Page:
Below are some helpful resources and information about your team. Please remember, your voice matters! We wouldn't have a team without YOU! Please ask questions. All suggestions are welcome!
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The History of Dragon Boat Racing
Dragon boat racing began over 2,300 years ago on the banks of the life-sustaining rivers in the valleys of Southern China as a fertility rite performed to ensure bountiful crops. The race was held to avert misfortune and to encourage the rains needed for prosperity; it was also an occasion of sacrifice to the water deity, the Dragon.
Over the centuries a second story was integrated to give the celebration a dual meaning. Chinese history describes the fourth century B.C. as the Warring States Period; it was a time of shifting alliances and much treachery. In a kingdom called "Chu," there lived a great patriot and poet by the name of Qu Yuan who was beloved by the people. He championed political reform and truth and was therefore banished from the kingdom by the king who had fallen under the influence of the corrupt ministries. Wandering the countryside, Qu Yuan composed some of China’s greatest poetry expressing his fervent love for his country and his deep concern for her future. When the Chu kingdom was overtaken and ruined at the hands of a rival kingdom, Qu Yuan leaped into the Mi Lo River holding a big rock in a display of his heartfelt sorrow. Upon learning of Qu Yuan's death, the people raced to the river in their fish boats in a vain attempt to save him. They beat on drums and splashed their oars in the water trying to keep the fish away from his body. The re-enactment of the villagers racing out to save Qu Yuan is dragon boat racing today.
Dragon boat racing is fast becoming a global phenomenon. It is an annual event held in over 45 countries around the world. Traditionally it is celebrated on the fifth day of the fifth lunar month of the Chinese calendar, but today most races are held between May and October. Today, dragon boat racing clubs and associations can be found in such countries as China, the Philippines, Australia, Germany, Canada, Holland, New Zealand, and England. In North America, there are over a hundred dragon boat clubs and associations. The global dragon boat community is currently working to become an exhibition sport in the Olympics.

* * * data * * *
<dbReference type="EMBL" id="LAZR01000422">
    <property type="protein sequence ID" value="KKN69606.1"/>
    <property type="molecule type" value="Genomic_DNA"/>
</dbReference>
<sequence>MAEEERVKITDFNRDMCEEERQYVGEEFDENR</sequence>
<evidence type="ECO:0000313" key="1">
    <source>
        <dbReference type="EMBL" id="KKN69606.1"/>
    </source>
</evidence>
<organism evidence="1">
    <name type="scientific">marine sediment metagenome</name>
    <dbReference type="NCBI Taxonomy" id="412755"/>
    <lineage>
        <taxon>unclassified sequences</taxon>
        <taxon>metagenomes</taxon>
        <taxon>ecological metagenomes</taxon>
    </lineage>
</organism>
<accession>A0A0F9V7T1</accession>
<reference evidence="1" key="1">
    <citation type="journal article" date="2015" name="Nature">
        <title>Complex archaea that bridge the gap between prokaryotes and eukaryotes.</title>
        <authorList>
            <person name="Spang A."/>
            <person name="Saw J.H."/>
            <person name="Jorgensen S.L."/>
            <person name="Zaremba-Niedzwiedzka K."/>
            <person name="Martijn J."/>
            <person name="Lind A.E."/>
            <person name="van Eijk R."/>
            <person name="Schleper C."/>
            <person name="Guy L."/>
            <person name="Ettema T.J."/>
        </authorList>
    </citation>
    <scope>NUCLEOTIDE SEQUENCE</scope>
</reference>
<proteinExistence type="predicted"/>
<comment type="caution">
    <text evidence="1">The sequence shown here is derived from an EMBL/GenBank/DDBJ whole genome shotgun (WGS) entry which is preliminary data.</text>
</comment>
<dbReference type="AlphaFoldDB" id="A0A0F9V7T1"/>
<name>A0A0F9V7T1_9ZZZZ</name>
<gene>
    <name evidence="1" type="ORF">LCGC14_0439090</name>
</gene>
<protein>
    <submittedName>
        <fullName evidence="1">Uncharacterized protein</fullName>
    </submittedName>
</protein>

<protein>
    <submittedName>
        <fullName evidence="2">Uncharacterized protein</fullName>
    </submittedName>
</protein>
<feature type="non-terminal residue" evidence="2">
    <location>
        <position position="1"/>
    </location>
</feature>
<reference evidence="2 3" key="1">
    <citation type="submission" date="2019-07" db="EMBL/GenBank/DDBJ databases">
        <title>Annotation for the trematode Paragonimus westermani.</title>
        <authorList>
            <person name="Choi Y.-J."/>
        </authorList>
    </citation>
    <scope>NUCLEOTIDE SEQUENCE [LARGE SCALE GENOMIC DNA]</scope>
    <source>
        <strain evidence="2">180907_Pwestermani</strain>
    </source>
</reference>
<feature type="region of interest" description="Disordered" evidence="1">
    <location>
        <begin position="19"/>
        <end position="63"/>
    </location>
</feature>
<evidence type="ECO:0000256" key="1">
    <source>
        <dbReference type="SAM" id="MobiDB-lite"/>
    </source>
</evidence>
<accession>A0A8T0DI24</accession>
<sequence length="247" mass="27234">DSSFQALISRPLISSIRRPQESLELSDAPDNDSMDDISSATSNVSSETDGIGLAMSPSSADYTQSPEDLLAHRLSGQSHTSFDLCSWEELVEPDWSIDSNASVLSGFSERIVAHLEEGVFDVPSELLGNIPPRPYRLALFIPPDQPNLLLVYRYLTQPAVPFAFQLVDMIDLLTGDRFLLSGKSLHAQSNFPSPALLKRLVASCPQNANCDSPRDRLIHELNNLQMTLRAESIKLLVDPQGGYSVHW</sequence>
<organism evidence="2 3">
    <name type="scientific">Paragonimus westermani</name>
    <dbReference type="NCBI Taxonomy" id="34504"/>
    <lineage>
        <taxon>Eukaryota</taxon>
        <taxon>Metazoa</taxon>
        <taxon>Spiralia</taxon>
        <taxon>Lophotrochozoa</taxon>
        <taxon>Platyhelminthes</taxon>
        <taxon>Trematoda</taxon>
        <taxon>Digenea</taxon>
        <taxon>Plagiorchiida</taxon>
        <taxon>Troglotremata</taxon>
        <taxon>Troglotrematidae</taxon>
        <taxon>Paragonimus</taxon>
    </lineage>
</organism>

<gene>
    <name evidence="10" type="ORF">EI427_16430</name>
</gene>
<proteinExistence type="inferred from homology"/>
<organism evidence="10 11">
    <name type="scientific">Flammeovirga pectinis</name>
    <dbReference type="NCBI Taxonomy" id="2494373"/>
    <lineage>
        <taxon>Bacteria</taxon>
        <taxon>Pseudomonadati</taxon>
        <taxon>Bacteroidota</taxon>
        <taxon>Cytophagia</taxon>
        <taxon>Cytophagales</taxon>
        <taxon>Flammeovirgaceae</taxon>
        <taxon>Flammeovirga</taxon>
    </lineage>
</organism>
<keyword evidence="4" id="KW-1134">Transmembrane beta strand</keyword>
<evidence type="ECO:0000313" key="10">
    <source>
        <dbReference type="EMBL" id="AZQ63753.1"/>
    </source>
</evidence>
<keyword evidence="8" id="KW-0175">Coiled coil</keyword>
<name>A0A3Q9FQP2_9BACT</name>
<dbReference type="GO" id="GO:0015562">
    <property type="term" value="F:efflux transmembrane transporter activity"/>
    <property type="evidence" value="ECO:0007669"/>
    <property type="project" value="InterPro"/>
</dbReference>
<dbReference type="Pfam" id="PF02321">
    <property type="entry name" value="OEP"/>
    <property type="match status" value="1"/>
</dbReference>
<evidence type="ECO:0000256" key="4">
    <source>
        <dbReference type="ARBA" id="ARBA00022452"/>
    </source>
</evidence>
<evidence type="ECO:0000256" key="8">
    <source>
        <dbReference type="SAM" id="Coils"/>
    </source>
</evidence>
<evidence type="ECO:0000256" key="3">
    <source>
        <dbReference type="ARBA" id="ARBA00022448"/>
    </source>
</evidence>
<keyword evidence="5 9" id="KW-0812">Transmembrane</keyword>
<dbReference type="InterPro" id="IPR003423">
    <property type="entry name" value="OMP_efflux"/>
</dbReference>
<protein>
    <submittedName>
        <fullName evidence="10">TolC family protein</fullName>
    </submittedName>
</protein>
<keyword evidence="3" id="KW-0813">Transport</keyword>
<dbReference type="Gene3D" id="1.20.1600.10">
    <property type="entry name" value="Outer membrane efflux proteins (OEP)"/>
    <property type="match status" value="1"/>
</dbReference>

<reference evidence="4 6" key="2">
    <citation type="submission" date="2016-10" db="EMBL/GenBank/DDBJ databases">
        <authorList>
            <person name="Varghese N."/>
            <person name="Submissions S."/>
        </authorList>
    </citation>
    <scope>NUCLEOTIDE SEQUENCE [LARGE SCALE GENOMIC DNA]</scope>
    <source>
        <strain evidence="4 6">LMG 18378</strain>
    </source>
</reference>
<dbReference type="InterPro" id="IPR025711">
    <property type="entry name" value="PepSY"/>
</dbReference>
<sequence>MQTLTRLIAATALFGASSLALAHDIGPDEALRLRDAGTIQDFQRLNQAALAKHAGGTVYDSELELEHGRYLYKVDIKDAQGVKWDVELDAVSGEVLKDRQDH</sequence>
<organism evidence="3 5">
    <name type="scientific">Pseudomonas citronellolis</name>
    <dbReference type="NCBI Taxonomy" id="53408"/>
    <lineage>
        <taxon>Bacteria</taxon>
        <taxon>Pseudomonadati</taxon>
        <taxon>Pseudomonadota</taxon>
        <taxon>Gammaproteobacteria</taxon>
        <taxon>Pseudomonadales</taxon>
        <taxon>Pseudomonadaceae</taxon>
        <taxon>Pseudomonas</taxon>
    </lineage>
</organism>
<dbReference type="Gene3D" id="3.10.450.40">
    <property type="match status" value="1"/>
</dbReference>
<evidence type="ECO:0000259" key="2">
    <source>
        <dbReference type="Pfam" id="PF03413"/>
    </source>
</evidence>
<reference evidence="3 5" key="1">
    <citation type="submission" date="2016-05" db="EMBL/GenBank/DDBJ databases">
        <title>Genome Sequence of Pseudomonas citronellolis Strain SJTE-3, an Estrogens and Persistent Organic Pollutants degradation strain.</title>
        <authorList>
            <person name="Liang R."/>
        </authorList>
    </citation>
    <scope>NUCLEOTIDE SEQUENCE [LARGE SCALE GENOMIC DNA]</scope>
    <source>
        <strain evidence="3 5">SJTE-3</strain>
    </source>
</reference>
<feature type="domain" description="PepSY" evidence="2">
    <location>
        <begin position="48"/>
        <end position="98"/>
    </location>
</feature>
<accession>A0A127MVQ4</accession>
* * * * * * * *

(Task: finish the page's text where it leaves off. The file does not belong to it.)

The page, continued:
Since 1999, the Blackstone Valley Tourism Council and the City of Pawtucket, Rhode Island have hosted the Chinese Dragon Boat Races and Taiwan Day Festival. The Rhode Island Dragon Boat Race and Taiwan Day Festival are modeled after the world-famous Dragon Boat Festivals held around the world.
The Boat - Roles and Responsibilities
Roles and Responsibilities
Paddler - The Paddlers are the engine. With their paddles, they move the boat. It's important to listen to the Steers Person at all times. Each paddler has a different role depending on where they sit in the boat (see below). Main goal - stay in time!
Steers Person - The Steers Person has many roles. They steer the boat. They coach a practice session. They’re in charge of the safety and well being of everyone on the boat. Let's repeat the sentence from above - It's important to listen to the Steers Person at all times.
Drummer - The drummer is not only our cheerleader, but responsible for keeping an eye on things. They communicate to the entire boat, while focusing that communication on the pacers. If it looks like the team is breaking up, they’ll tell the pacers to settle the pace.